On But You Caint Use My Phone

But You Caint Use My Phone Erykah Badu 2015 album cover

Smartphones are the culmination of over a century of technological achievements. Enhanced processors, intricate circuitry, capacious storage, hyper-sensitive touchscreens – the list of innovations is lengthy, complex, and still growing. Alongside this list of advancements is an equally dense list of anxieties: which emojis to use, when and where phones are allowed, how many texts can be sent without seeming intrusive, ad nauseum. Despite their conveniences, phones, especially smartphones, are a constant source of stress, alienating and connecting in equal measure. But You Caint Use My Phone taps into this contradiction, exploring the deep ambivalence that comes with being so attached to phones.

Inspired by Drake’s “Hotline Bling,” But You Caint Use My Phone singularly focuses on phones as a muse. Badu’s first full-fledged project since 2010’s New Amerykah Part Two, But You Caint Use My Phone picks up where that album left off, using personal relationships as a lens for the larger world. Produced entirely by Badu and Zach Witness, the mixtape melds soul, R&B, and hip-hop into a dazzling half-hour statement. The thrill of the brief mixtape is the thoroughness of its fascination with phones. Dial tones, voicemails, operators, text message notification sounds, radiation – Badu is interested in phones not just as symbols but as multi-purpose objects that teem with functions and quirks, infinite ways of acting in the world.

On “Cel U Lar Device,” her fuzzy and sensual reworking of Drake’s “Hotline Bling,” Badu injects a voicemail message into the middle of the song. The message gives callers 8 touch-tone options, many of which are hilariously snarky: “If you’re calling to beg for some shit, press 4. If you’re calling to beg for some shit and this is the pre-call before the actual begging, press 5. If you’ve already made that pre-call and this is the actual call to beg, press 6.” The humor and detail of the voicemail seem straightforward, but Badu’s being quite clever. If “Hotline Bling” is about the nostalgic joy of a past booty call – “that could only mean one thing” – “Cel U Lar Device” is about calls meaning too many things, so many things that Badu has a directory for her callers. The voicemail ends by undercutting itself entirely – “If you’re calling to say peace and don’t really fit into any of those descriptions, text me, because I don’t really answer voicemail,” Badu dryly announces before the beep – but it only emphasizes Badu’s point. A single call can communicate a world of feelings. Badu is just too jaded to deal with the calls that always waste her time.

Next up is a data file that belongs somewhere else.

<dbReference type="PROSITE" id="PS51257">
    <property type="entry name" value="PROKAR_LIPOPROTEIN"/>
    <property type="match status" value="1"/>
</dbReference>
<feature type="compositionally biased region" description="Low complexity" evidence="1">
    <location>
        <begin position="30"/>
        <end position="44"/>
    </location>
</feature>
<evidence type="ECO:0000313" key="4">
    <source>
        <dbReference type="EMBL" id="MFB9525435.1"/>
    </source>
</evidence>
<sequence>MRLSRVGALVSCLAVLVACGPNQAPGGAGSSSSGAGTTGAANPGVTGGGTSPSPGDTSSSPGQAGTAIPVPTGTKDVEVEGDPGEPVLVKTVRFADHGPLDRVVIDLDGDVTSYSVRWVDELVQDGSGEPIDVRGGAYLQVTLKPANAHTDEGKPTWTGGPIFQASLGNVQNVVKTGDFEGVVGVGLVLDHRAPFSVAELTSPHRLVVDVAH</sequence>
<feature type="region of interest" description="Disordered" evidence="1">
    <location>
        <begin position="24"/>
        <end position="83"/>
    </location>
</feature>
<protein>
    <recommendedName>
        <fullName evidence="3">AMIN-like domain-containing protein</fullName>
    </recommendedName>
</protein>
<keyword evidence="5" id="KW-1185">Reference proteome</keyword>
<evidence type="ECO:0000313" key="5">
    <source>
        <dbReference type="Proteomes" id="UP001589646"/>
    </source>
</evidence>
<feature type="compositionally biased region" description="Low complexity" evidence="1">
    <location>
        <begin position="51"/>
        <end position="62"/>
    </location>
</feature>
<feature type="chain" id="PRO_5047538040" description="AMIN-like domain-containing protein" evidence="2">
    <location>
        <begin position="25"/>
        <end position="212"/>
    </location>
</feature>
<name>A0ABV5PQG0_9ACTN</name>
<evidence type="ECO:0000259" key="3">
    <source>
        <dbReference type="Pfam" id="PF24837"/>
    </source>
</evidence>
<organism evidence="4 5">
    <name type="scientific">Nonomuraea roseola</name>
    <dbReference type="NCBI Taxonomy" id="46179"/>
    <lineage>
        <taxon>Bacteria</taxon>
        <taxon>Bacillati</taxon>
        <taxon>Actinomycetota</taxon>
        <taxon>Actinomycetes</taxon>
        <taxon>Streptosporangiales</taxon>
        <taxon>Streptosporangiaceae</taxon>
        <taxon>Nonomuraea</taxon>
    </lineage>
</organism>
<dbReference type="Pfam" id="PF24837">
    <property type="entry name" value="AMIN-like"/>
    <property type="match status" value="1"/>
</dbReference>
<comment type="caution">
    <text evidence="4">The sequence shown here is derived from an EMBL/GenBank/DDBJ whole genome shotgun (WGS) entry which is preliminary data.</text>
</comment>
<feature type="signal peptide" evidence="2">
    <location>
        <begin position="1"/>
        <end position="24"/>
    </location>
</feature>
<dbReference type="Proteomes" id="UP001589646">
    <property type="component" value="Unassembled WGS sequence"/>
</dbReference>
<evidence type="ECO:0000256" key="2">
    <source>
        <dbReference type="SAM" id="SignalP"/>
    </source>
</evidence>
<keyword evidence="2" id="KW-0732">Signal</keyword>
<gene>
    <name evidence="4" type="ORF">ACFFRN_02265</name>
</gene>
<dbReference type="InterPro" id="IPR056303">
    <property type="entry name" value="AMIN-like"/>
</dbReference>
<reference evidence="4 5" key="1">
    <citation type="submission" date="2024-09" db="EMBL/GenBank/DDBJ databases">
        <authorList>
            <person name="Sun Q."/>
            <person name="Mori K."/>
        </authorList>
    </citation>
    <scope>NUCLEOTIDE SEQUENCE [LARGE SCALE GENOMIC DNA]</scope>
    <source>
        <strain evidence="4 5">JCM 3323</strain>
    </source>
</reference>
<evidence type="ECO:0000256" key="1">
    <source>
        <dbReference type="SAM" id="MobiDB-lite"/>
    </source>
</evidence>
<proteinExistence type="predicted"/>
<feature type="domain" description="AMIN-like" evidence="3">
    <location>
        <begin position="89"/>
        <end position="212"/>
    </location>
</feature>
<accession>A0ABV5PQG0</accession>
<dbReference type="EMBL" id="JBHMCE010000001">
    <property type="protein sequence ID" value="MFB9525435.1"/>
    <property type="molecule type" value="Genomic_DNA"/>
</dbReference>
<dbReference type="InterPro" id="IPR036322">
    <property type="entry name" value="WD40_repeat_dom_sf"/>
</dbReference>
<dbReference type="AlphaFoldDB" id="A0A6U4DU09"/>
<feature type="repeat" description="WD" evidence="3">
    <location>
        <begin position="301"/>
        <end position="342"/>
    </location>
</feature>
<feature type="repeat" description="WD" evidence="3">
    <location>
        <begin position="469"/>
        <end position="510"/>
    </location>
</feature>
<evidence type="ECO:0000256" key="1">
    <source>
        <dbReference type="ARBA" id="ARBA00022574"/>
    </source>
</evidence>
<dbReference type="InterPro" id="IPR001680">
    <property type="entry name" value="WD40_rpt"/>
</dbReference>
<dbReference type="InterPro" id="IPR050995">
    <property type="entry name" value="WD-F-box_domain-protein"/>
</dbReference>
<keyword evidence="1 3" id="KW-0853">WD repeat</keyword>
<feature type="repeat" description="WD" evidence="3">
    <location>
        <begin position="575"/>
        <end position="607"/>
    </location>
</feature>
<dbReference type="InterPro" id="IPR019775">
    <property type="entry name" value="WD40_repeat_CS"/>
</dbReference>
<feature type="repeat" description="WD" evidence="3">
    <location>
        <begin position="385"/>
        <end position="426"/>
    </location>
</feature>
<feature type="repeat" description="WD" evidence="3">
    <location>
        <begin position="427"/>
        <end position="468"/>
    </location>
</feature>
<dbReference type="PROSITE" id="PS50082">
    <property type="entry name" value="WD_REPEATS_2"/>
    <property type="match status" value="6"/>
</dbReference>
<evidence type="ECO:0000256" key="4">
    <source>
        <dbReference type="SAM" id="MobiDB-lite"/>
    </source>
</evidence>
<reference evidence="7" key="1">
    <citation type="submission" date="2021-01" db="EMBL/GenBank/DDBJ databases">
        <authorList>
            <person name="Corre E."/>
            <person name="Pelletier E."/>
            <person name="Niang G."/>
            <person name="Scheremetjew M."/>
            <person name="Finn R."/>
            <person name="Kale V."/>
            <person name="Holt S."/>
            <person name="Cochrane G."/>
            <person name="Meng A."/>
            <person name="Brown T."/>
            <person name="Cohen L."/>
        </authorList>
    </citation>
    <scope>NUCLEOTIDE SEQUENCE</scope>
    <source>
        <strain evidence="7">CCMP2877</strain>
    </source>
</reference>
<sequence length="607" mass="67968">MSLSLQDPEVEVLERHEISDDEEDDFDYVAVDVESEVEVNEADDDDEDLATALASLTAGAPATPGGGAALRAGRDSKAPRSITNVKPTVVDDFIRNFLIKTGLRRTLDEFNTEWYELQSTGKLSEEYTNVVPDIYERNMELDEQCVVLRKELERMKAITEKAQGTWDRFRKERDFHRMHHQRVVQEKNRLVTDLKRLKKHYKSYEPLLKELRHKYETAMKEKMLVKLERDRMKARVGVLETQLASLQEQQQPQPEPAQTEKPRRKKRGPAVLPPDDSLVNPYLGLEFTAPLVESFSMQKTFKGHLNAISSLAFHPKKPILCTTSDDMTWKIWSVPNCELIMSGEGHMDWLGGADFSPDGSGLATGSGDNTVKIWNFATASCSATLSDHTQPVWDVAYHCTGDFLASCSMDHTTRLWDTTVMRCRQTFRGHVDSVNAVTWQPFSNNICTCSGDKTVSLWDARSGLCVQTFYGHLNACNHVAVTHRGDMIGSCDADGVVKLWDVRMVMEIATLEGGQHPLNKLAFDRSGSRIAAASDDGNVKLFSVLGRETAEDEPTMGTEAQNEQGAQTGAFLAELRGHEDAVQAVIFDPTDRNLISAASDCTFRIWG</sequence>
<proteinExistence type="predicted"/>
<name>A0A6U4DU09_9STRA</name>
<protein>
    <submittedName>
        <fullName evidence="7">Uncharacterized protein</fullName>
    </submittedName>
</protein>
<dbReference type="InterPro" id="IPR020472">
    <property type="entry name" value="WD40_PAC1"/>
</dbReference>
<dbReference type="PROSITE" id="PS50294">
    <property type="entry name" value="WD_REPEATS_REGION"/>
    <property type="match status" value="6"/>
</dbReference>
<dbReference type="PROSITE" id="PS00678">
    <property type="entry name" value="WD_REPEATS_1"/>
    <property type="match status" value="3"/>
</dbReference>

Although the mixtape seems to be a response to the current era, especially the quasi-Luddite anthem “Phone Down,” the form and content of the tape are deeply in conversation with the past. Elements of Usher’s “U Don’t Have To Call,” New Edition’s “Mr. Telephone Man,” the Isley Brothers’ “Hello It’s Me” and Badu’s own “Tyrone,” the source of the mixtape’s title, all make appearances, subtly reminding us that phones have always been at the uncomfortable nexus of intimacy and privacy, distance and proximity. On “Dial’Afreq” Badu goes even further than human concerns, connecting our relationship to cell phones to the deaths of bee colonies. The personal is the political is the ecological.

These connections to old songs and sentiments reveal the true theme of the tape: tautology. “Hello hello, hey, hello, hello” Badu purrs on “Hello” and “Hi.” “But you can’t use my phone” Badu repeatedly declares on “Caint Use My Phone.” There’s an intrinsic redundancy at the heart of communication, especially greetings, but for Badu there’s something thrilling in that constant recurrence, the cycling between hearing a voice and hearing a voicemail, between feeling loved and feeling rejected, never knowing which will come next.

The mixtape’s composition plays with that thrill throughout, using “Hotline Bling” as a leitmotif, the song’s playful drums making regular cameos, but always doing something different. Badu’s nimble voice works similarly, stretching out into taunting melodies on “Phone Down,” reminiscent wails on “Cell U Lar Device” and hopeful croons on “What’s Yo Phone Number/Telephone.” Yet it’s always still her voice, its power stemming not just from what it is, but what it could be: a plea, a confession, a greeting or all in one.

“Tyrone” was a very clear message to no-good, deadbeat lovers: leave. Its final lyrics, “But you can’t use my phone,” were even clearer: leave immediately; I’m so done with you that I don’t even want you to linger to make the phone call that will help you leave. But You Caint Use My Phone is much less coherent, but that’s precisely its strength. Our glowing metallic appendages may be disruptive and poisoning, covered in feces and pizza particles, but they’re also connective and enriching. The trade-off isn’t sustainable, but the trade must go on. All we can do, Badu insists, is keep renegotiating the terms, powering our phones on and off but always continuing the conversation.

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Shakey Dog, An Epic

Ghostface Killah Fishscale

“Shakey Dog,” from Ghostface Killah’s 2006 album Fishscale, tells the story of two veteran stick-up dudes, Tony Starks and Frank, driving to a stash house, entering it and having a shootout in pursuit of the spoils. The story is very light on plot – the previous sentence just summarized the entire plot – but it overflows with details, from the S. Dots on Ghost’s feet, to the smell of fried fish from Harlem and spliffs saturating the car, to the size of Frank’s hoody, to the backstory of an old woman pushing a shopping cart. Way before they even enter the stash house, we can feel the wintry New York City air and the tension that’s making Frank stutter like a nervous dog.